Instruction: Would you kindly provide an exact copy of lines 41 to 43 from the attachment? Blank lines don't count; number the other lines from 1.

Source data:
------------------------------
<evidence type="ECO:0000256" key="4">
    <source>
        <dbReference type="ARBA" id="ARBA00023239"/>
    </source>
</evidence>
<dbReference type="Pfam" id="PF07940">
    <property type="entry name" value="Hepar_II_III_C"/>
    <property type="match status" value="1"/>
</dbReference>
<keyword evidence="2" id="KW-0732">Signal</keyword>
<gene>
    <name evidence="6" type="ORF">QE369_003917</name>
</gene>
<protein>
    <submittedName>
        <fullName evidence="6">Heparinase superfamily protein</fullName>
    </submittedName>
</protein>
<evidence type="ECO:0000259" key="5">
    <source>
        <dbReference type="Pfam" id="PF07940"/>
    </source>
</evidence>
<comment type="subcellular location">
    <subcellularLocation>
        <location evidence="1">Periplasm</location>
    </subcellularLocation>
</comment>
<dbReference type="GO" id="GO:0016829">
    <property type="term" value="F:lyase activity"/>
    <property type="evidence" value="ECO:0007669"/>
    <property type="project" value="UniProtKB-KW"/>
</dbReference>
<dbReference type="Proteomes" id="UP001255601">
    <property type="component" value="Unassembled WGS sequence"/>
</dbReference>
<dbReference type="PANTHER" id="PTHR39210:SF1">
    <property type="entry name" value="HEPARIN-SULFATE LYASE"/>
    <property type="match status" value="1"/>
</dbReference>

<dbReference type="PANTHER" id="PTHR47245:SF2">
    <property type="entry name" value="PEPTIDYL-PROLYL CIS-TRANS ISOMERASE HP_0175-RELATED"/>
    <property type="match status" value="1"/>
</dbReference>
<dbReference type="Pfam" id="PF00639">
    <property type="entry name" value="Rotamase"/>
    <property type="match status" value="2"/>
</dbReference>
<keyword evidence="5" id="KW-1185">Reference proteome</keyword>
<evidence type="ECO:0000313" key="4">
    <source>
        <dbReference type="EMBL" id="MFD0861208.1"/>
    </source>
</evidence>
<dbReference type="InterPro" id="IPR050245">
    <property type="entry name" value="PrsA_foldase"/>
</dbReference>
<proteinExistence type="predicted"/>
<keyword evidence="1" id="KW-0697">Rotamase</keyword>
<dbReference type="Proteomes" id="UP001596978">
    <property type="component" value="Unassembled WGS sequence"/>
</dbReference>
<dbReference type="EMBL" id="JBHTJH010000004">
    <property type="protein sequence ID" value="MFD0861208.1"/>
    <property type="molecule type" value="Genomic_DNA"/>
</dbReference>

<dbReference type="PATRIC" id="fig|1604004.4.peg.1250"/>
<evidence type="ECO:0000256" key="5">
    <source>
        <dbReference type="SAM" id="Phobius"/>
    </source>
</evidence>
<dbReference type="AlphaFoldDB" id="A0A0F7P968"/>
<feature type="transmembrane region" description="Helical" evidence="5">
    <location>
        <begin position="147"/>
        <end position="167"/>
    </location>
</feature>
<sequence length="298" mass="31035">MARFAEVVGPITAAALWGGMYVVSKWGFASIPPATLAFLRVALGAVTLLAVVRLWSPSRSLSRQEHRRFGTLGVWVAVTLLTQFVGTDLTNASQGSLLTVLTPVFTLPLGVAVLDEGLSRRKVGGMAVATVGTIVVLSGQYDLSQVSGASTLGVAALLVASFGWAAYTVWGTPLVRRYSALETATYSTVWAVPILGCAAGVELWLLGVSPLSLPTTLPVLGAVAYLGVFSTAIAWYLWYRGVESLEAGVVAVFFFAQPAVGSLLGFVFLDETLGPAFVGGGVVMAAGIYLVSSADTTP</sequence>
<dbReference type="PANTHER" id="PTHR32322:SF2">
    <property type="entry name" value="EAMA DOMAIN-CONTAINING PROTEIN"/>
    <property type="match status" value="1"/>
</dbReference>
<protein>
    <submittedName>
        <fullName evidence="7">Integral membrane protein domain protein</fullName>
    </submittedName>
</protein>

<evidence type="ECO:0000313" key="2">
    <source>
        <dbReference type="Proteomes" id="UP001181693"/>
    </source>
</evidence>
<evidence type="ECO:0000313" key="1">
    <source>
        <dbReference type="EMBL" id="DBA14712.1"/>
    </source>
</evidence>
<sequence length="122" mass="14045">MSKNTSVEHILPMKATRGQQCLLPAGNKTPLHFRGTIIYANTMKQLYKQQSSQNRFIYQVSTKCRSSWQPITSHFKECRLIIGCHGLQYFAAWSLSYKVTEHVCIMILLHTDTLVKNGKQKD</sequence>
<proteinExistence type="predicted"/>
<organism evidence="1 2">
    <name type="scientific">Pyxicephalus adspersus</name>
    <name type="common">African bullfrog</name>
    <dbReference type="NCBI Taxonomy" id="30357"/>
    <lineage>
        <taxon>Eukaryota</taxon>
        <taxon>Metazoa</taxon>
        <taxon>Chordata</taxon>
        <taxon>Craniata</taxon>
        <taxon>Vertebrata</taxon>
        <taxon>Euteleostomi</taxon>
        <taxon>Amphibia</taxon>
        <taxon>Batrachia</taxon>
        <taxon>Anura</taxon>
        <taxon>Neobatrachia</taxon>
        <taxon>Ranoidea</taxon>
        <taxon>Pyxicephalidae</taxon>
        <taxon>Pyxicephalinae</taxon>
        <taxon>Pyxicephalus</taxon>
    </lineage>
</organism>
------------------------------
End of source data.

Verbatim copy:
<dbReference type="PANTHER" id="PTHR47245:SF2">
    <property type="entry name" value="PEPTIDYL-PROLYL CIS-TRANS ISOMERASE HP_0175-RELATED"/>
    <property type="match status" value="1"/>